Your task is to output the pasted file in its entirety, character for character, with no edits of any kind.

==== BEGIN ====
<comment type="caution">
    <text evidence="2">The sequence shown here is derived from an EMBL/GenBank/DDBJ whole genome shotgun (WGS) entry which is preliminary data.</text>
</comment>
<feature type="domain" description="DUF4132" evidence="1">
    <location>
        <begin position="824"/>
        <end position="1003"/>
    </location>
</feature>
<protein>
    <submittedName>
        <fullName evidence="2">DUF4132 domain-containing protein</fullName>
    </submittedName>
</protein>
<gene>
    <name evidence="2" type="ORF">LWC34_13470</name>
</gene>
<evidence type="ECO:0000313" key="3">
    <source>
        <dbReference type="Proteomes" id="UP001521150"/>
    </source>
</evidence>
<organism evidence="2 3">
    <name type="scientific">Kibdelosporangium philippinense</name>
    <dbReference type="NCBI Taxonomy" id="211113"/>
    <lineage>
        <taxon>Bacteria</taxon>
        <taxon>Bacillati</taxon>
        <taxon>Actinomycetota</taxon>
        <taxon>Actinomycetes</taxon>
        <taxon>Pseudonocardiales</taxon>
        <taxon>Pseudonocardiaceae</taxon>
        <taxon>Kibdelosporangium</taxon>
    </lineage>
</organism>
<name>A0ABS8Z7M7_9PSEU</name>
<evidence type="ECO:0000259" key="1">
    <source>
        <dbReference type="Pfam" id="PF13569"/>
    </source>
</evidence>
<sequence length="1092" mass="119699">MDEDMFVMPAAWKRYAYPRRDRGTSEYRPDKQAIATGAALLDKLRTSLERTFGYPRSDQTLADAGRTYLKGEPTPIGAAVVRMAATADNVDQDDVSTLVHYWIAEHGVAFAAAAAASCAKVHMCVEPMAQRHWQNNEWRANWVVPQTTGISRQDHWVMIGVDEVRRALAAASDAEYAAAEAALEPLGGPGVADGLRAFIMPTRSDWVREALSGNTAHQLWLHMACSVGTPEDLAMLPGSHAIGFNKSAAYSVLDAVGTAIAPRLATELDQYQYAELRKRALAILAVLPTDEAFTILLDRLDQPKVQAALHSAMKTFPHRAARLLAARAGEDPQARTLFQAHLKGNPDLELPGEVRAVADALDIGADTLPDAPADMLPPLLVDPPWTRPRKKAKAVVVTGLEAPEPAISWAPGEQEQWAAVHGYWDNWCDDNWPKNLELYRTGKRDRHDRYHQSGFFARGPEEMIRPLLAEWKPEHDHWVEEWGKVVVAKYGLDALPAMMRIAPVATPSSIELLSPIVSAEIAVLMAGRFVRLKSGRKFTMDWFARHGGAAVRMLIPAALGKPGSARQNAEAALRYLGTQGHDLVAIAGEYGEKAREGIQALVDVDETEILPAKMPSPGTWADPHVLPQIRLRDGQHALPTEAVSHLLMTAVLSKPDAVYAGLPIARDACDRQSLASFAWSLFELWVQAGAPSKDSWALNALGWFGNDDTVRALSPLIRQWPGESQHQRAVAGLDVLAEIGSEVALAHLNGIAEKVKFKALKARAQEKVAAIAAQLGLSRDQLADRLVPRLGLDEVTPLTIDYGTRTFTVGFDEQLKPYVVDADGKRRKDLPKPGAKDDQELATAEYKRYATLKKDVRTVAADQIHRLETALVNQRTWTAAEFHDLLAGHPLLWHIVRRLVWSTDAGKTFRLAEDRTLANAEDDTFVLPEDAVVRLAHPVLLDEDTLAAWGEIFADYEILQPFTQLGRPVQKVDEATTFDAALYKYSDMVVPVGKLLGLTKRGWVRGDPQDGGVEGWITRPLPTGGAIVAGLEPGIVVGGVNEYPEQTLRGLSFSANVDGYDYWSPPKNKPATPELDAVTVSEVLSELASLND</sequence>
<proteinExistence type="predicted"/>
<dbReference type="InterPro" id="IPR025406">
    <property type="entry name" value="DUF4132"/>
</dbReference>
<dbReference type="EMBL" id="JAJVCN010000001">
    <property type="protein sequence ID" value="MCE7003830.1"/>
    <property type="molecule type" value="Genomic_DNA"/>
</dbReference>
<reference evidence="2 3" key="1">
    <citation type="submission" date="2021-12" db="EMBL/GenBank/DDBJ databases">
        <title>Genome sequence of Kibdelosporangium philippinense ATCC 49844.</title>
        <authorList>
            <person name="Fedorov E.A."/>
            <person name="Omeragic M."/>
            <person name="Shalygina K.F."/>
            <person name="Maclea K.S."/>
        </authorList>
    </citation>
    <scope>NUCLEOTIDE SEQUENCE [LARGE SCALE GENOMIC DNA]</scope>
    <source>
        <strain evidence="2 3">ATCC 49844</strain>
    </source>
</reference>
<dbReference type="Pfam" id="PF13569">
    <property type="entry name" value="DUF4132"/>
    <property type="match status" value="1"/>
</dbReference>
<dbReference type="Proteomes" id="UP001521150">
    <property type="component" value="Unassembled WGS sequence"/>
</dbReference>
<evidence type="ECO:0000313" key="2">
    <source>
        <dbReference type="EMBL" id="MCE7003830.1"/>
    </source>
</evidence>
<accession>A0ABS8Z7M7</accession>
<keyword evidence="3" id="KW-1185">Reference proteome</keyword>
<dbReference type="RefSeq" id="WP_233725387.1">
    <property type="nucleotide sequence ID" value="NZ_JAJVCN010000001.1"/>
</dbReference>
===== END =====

<comment type="caution">
    <text evidence="2">The sequence shown here is derived from an EMBL/GenBank/DDBJ whole genome shotgun (WGS) entry which is preliminary data.</text>
</comment>
<feature type="domain" description="DUF4132" evidence="1">
    <location>
        <begin position="824"/>
        <end position="1003"/>
    </location>
</feature>
<protein>
    <submittedName>
        <fullName evidence="2">DUF4132 domain-containing protein</fullName>
    </submittedName>
</protein>
<gene>
    <name evidence="2" type="ORF">LWC34_13470</name>
</gene>
<evidence type="ECO:0000313" key="3">
    <source>
        <dbReference type="Proteomes" id="UP001521150"/>
    </source>
</evidence>
<organism evidence="2 3">
    <name type="scientific">Kibdelosporangium philippinense</name>
    <dbReference type="NCBI Taxonomy" id="211113"/>
    <lineage>
        <taxon>Bacteria</taxon>
        <taxon>Bacillati</taxon>
        <taxon>Actinomycetota</taxon>
        <taxon>Actinomycetes</taxon>
        <taxon>Pseudonocardiales</taxon>
        <taxon>Pseudonocardiaceae</taxon>
        <taxon>Kibdelosporangium</taxon>
    </lineage>
</organism>
<name>A0ABS8Z7M7_9PSEU</name>
<evidence type="ECO:0000259" key="1">
    <source>
        <dbReference type="Pfam" id="PF13569"/>
    </source>
</evidence>
<sequence length="1092" mass="119699">MDEDMFVMPAAWKRYAYPRRDRGTSEYRPDKQAIATGAALLDKLRTSLERTFGYPRSDQTLADAGRTYLKGEPTPIGAAVVRMAATADNVDQDDVSTLVHYWIAEHGVAFAAAAAASCAKVHMCVEPMAQRHWQNNEWRANWVVPQTTGISRQDHWVMIGVDEVRRALAAASDAEYAAAEAALEPLGGPGVADGLRAFIMPTRSDWVREALSGNTAHQLWLHMACSVGTPEDLAMLPGSHAIGFNKSAAYSVLDAVGTAIAPRLATELDQYQYAELRKRALAILAVLPTDEAFTILLDRLDQPKVQAALHSAMKTFPHRAARLLAARAGEDPQARTLFQAHLKGNPDLELPGEVRAVADALDIGADTLPDAPADMLPPLLVDPPWTRPRKKAKAVVVTGLEAPEPAISWAPGEQEQWAAVHGYWDNWCDDNWPKNLELYRTGKRDRHDRYHQSGFFARGPEEMIRPLLAEWKPEHDHWVEEWGKVVVAKYGLDALPAMMRIAPVATPSSIELLSPIVSAEIAVLMAGRFVRLKSGRKFTMDWFARHGGAAVRMLIPAALGKPGSARQNAEAALRYLGTQGHDLVAIAGEYGEKAREGIQALVDVDETEILPAKMPSPGTWADPHVLPQIRLRDGQHALPTEAVSHLLMTAVLSKPDAVYAGLPIARDACDRQSLASFAWSLFELWVQAGAPSKDSWALNALGWFGNDDTVRALSPLIRQWPGESQHQRAVAGLDVLAEIGSEVALAHLNGIAEKVKFKALKARAQEKVAAIAAQLGLSRDQLADRLVPRLGLDEVTPLTIDYGTRTFTVGFDEQLKPYVVDADGKRRKDLPKPGAKDDQELATAEYKRYATLKKDVRTVAADQIHRLETALVNQRTWTAAEFHDLLAGHPLLWHIVRRLVWSTDAGKTFRLAEDRTLANAEDDTFVLPEDAVVRLAHPVLLDEDTLAAWGEIFADYEILQPFTQLGRPVQKVDEATTFDAALYKYSDMVVPVGKLLGLTKRGWVRGDPQDGGVEGWITRPLPTGGAIVAGLEPGIVVGGVNEYPEQTLRGLSFSANVDGYDYWSPPKNKPATPELDAVTVSEVLSELASLND</sequence>
<proteinExistence type="predicted"/>
<dbReference type="InterPro" id="IPR025406">
    <property type="entry name" value="DUF4132"/>
</dbReference>
<dbReference type="EMBL" id="JAJVCN010000001">
    <property type="protein sequence ID" value="MCE7003830.1"/>
    <property type="molecule type" value="Genomic_DNA"/>
</dbReference>
<reference evidence="2 3" key="1">
    <citation type="submission" date="2021-12" db="EMBL/GenBank/DDBJ databases">
        <title>Genome sequence of Kibdelosporangium philippinense ATCC 49844.</title>
        <authorList>
            <person name="Fedorov E.A."/>
            <person name="Omeragic M."/>
            <person name="Shalygina K.F."/>
            <person name="Maclea K.S."/>
        </authorList>
    </citation>
    <scope>NUCLEOTIDE SEQUENCE [LARGE SCALE GENOMIC DNA]</scope>
    <source>
        <strain evidence="2 3">ATCC 49844</strain>
    </source>
</reference>
<dbReference type="Pfam" id="PF13569">
    <property type="entry name" value="DUF4132"/>
    <property type="match status" value="1"/>
</dbReference>
<dbReference type="Proteomes" id="UP001521150">
    <property type="component" value="Unassembled WGS sequence"/>
</dbReference>
<evidence type="ECO:0000313" key="2">
    <source>
        <dbReference type="EMBL" id="MCE7003830.1"/>
    </source>
</evidence>
<accession>A0ABS8Z7M7</accession>
<keyword evidence="3" id="KW-1185">Reference proteome</keyword>
<dbReference type="RefSeq" id="WP_233725387.1">
    <property type="nucleotide sequence ID" value="NZ_JAJVCN010000001.1"/>
</dbReference>